I believe the only thing that will ultimately change the president's mind, and that is to make a radical change in course is if, in fact, he looks out there and sees that the bulk of the Republican senators no longer support his position. That's the political reality.

BLITZER: Senator Joe Biden speaking with me earlier. He's also going to be holding hearings before the Senate Foreign Relations Committee next Thursday. Condoleezza Rice, the Secretary of State, will be testifying, and Senator Biden also told me that he's going to be creating a committee to run for president by the end of this month.

Still ahead tonight right here in THE SITUATION ROOM he used to be an action movie hero but today limping on crutches he appeared anything but, still we'll tell you why Arnold Schwarzenegger's big day in California could be a lesson for other Republicans.

And he's an American who was lost at sea for three days. We'll have the latest on what's happening with him now. Stay with us. We'll be right back.


BLITZER: Let's check back with CNN's Fredricka Whitfield for a closer look at some other important stories making news -- hi, Fred.

FREDRICKA WHITFIELD, CNN ANCHOR: Hello again, Wolf. Late today a New Orleans judge set bail for three city police officers and one former officer charged with murder in the aftermath of Hurricane Katrina. The four are charged with killing two men and wounding four others on the Danziger Bridge over the city's industrial canal. The four will be required to wear electronic ankle monitors and remain under house arrest.

A third storm in as many weeks is dumping more snow on eastern Colorado. In the foothills just west of Denver a foot of new snow fell in some areas. In rural areas east of the city officials say strong winds and drifts as high as 10 feet are making it difficult to clear roads and highways. The storm is headed toward hard-hit areas of western Kansas and Nebraska where 10,000 homes are still without power.

And just a short time ago the inflatable roof over an indoor stadium in Vancouver, British Columbia collapsed. Witnesses say wind appeared to rip a hole in the roof of the BC Place Stadium releasing pressure and causing it to deflate. The stadium hosts concerts and sporting events and is slated to be the sight of the opening ceremonies of the 2010 Winter Olympics. It was not in use at the time and so there were no injuries reported -- Wolf.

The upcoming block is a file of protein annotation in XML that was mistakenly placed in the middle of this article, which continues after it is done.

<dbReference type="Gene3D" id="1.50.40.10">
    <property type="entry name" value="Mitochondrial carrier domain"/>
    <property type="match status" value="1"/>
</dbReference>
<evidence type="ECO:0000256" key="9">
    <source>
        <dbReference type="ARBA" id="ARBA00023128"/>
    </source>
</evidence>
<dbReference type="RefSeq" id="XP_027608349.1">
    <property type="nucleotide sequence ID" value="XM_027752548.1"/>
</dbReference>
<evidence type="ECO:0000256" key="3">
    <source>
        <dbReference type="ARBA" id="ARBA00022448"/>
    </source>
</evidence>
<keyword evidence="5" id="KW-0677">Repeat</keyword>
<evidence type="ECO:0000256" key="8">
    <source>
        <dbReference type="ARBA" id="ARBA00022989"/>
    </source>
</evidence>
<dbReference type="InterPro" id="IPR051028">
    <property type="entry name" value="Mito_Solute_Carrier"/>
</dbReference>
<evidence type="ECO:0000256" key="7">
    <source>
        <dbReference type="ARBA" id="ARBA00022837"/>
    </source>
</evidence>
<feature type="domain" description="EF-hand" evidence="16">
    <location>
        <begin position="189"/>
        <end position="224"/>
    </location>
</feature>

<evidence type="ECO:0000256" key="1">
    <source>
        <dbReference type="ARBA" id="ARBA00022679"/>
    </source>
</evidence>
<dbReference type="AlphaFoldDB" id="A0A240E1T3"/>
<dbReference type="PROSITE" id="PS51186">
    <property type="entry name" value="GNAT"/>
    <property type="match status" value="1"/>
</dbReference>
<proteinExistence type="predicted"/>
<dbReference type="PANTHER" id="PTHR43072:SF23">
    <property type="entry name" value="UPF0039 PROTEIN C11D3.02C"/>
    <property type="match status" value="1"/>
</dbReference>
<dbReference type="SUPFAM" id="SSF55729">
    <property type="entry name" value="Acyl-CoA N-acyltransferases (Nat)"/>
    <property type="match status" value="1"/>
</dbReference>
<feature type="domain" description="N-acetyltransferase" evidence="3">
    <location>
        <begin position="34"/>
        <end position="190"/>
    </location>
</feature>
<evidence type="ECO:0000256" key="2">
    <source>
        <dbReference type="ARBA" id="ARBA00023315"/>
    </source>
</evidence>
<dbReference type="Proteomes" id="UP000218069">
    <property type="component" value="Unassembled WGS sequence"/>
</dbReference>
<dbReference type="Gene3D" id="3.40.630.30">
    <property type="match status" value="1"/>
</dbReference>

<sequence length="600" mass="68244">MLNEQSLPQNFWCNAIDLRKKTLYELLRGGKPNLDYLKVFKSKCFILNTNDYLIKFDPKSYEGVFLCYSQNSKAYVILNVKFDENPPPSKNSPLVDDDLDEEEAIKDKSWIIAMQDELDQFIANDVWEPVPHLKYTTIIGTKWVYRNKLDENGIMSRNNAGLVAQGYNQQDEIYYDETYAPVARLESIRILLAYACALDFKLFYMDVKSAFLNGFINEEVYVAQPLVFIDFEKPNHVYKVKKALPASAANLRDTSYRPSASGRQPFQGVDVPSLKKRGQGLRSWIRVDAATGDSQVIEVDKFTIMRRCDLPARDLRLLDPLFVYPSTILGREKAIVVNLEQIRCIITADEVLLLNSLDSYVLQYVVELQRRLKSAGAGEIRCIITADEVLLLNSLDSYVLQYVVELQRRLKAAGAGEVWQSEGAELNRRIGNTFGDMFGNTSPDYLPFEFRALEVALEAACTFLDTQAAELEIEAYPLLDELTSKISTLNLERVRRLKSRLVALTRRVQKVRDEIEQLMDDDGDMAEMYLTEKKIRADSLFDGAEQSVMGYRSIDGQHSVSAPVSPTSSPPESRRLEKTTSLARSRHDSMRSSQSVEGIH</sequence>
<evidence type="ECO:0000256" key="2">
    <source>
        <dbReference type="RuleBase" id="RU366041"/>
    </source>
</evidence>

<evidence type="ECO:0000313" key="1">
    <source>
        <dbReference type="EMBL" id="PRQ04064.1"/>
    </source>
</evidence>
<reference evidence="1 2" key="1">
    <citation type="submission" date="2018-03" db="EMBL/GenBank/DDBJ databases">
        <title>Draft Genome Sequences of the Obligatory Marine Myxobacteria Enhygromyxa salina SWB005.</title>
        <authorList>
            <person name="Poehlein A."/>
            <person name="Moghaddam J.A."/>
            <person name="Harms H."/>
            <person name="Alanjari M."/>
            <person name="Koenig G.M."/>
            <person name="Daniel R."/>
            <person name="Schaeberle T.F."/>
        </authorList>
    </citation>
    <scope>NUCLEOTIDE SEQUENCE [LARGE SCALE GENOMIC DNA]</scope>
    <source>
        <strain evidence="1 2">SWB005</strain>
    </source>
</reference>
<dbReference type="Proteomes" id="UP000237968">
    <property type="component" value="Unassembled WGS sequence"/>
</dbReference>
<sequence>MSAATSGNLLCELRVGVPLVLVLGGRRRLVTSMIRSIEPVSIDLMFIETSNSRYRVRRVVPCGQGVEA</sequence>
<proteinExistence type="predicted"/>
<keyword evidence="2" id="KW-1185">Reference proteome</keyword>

BLITZER: That's good news on that front. Thanks very much, Fred, for that.

Just ahead, another take on the question has the Bush administration given up on Iraq? I'll ask a top Pentagon reporter, Tom Ricks, the author of the best selling book "Fiasco" for a "Reality Check". You'll want to see this.

And later, sealed with a kiss -- is Congress ready to embrace Nancy Pelosi's warmer and fuzzier way of greeting colleagues? Stay with us.


BLITZER: To our viewers here in THE SITUATION ROOM where new pictures and information arriving all the time. Happening now -- resist the urge to surge. That's what the top Democrats in the Congress are telling President Bush saying the idea of sending more troops to Iraq is one that's already been tried and has already failed.

Count him in -- Republican Senator Sam Brownback of Kansas wants to be president, and an aide says he'll announce his intention in a few weeks. The senator filed papers for a presidential exploratory committee last month.

Start looking for gas prices to go down soon. Because of falling oil prices, analysts say prices are set to fall and that you may even see cheaper prices this weekend.